Striking the right balance with kangaroos in the Hills and Fleurieu
Western grey kangaroo numbers have been increasing in the Hills and Fleurieu region for many years.
This has had economic impacts on the region’s agricultural industry as well as posing a significant threat to biodiversity and landscape health.
In some parts of the region, kangaroos can have a greater impact on grazing pressure than declared pest animals such as feral goats, deer and rabbits.
They can damage pasture and crops, prevent regeneration of native vegetation and impact vulnerable ecosystems.
They can also increase costs of conservation and threatened species recovery programs as tree guards and exclusion fencing are required to minimise impacts.
Road safety issues caused by kangaroos are also a legitimate concern, with RAA data confirming that kangaroos account for 71% of vehicle collisions with animals in South Australia, resulting in over 6,000 claims between 2018 and 2021.
How is Landscapes Hills and Fleurieu involved in addressing this issue?
The board’s Regional Grazing Pressure Management program implements a strategic and coordinated approach to reducing grazing pressure across the Hills and Fleurieu region.
The program aims to reduce these impacts in key areas by controlling species which are declared pests under the Landscape South Australia Act 2019 (most commonly feral goats and deer), and by delivering coordinated management of western grey kangaroos in priority locations.
In partnership with the Department for Environment and Water’s National Parks and Wildlife Service, Green Adelaide, ForestrySA, SA Water, and private landholders, the program manages grazing pressure via specialist staff-led operations, and the use of contractors and volunteers to deliver targeted outcomes.
The board facilitates private and public landholders to manage grazing pressure (including by kangaroos) by following stringent safety measures and best-practice methods (for example, National code of practice for the humane shooting of kangaroos and wallabies for non-commercial purposes and the National Code of Practice for the Humane Shooting of Kangaroos and Wallabies for Commercial Purposes).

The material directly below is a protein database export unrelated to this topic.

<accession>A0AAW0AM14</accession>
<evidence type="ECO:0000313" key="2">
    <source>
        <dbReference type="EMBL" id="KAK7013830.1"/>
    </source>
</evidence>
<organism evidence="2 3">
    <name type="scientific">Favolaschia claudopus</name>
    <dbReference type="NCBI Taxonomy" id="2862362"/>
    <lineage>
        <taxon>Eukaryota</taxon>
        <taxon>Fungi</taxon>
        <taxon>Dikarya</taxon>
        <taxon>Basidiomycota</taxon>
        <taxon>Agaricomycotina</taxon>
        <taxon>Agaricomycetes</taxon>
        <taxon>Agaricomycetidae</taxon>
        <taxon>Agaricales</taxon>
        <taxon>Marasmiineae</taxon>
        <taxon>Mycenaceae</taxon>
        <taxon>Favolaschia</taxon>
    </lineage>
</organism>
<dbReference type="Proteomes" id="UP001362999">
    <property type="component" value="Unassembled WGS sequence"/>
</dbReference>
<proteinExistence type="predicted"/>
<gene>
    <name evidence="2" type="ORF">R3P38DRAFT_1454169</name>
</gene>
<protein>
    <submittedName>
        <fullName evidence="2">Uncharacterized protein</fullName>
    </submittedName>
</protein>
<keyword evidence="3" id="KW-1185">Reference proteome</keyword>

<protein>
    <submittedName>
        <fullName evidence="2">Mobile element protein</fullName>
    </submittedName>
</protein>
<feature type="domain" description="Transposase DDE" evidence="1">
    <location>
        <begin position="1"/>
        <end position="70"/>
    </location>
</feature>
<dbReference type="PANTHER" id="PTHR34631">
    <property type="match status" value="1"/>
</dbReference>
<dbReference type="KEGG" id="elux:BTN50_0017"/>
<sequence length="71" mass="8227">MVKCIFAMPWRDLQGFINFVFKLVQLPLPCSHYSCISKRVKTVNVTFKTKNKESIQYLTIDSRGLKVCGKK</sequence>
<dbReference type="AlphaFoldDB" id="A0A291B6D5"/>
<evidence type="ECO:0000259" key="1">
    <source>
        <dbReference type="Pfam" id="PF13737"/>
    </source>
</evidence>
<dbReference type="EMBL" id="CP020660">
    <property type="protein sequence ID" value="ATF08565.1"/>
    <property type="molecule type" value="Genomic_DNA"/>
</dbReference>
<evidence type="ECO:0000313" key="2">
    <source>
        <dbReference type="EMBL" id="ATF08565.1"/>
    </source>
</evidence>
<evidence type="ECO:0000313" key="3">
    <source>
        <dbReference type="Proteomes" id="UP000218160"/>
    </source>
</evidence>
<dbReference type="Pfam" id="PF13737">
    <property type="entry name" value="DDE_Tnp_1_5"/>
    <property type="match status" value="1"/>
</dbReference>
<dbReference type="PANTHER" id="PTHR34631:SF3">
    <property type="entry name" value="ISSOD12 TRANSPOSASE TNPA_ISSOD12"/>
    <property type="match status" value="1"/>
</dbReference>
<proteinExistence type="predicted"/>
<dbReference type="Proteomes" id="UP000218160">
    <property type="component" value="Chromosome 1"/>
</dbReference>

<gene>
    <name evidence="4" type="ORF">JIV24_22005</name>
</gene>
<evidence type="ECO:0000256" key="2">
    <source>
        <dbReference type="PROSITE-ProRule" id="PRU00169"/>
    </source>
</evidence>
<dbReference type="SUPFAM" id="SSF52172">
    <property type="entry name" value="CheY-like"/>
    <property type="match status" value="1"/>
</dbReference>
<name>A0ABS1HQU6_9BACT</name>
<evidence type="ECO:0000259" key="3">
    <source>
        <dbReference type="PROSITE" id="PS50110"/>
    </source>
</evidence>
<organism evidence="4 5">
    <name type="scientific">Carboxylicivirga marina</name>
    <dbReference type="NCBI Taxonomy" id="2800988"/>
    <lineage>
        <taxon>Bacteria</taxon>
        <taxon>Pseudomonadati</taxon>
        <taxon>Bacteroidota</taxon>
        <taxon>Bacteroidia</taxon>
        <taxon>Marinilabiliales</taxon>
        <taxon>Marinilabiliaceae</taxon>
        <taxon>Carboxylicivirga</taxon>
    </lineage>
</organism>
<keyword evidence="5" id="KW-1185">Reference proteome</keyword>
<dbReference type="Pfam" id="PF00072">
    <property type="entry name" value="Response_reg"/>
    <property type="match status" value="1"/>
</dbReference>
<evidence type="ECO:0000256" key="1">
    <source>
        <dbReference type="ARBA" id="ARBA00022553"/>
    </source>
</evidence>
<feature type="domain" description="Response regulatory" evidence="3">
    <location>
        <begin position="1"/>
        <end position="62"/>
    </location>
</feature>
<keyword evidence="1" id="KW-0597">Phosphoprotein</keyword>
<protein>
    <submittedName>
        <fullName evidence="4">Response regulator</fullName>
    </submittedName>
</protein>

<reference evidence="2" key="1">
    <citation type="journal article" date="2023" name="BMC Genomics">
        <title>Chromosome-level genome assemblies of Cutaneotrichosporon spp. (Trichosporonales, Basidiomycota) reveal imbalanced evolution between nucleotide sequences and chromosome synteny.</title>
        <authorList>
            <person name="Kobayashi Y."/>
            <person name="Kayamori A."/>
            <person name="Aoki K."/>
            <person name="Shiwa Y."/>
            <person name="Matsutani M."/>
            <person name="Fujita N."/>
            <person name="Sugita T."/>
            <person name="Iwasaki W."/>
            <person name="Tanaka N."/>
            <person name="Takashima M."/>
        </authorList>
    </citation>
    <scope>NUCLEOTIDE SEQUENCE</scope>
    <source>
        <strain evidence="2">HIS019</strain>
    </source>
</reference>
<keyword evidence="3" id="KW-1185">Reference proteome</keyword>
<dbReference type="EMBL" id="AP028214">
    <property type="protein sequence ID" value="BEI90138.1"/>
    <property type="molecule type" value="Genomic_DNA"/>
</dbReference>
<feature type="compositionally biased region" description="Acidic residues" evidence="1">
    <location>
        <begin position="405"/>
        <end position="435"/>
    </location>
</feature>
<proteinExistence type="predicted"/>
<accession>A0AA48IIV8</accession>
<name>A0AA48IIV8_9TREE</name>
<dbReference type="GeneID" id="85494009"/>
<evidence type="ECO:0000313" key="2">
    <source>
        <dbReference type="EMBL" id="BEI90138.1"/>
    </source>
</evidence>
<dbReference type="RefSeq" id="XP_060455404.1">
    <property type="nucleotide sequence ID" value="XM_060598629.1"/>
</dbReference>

Managing problematic native species populations
Landscape boards work with state government departments and private land managers to help establish the best course of action for a given situation, in line with the Landscape South Australia Act 2019 and National Parks and Wildlife Act 1972.
While the Department for Environment and Water advocates a living with wildlife approach, in some cases, a native animal population may need to be actively managed to protect biodiversity, reduce the risk of large-scale population starvation or disease, or reduce social and economic impacts on communities.
Landscape boards are typically involved with strategic asset protection, particularly for high value ecological assets such as threatened species sites, recovering prescribed burns/bushfire areas, or revegetation sites.
Depending on the situation and target species, control methods used may include trapping and removal of the animal to a new habitat where they will fit sustainably into the ecosystem, baiting, fumigation, contraception, or culling.
Land managers can apply for destruction permits for certain problematic native species, and some native species, for example, little corellas, don’t need a permit at all. More information about permits to manage, control or destroy wildlife is available from the Department for Environment and Water website.
CSIRO PUBLISHING | The Rangeland Journal (Accessed 19 April 2023)
Department for Environment and Water - Manage, control or destroy… (Accessed 4 May 2023)
Department for Environment and Water - Kangaroo conservation and… (Accessed 19 April 2023)
Department for Environment and Water - Impact causing wildlife (Accessed 4 May 2023)
Striking the right… | Landscape South Australia - Hills and Fleurieu (Accessed 19 April 2023)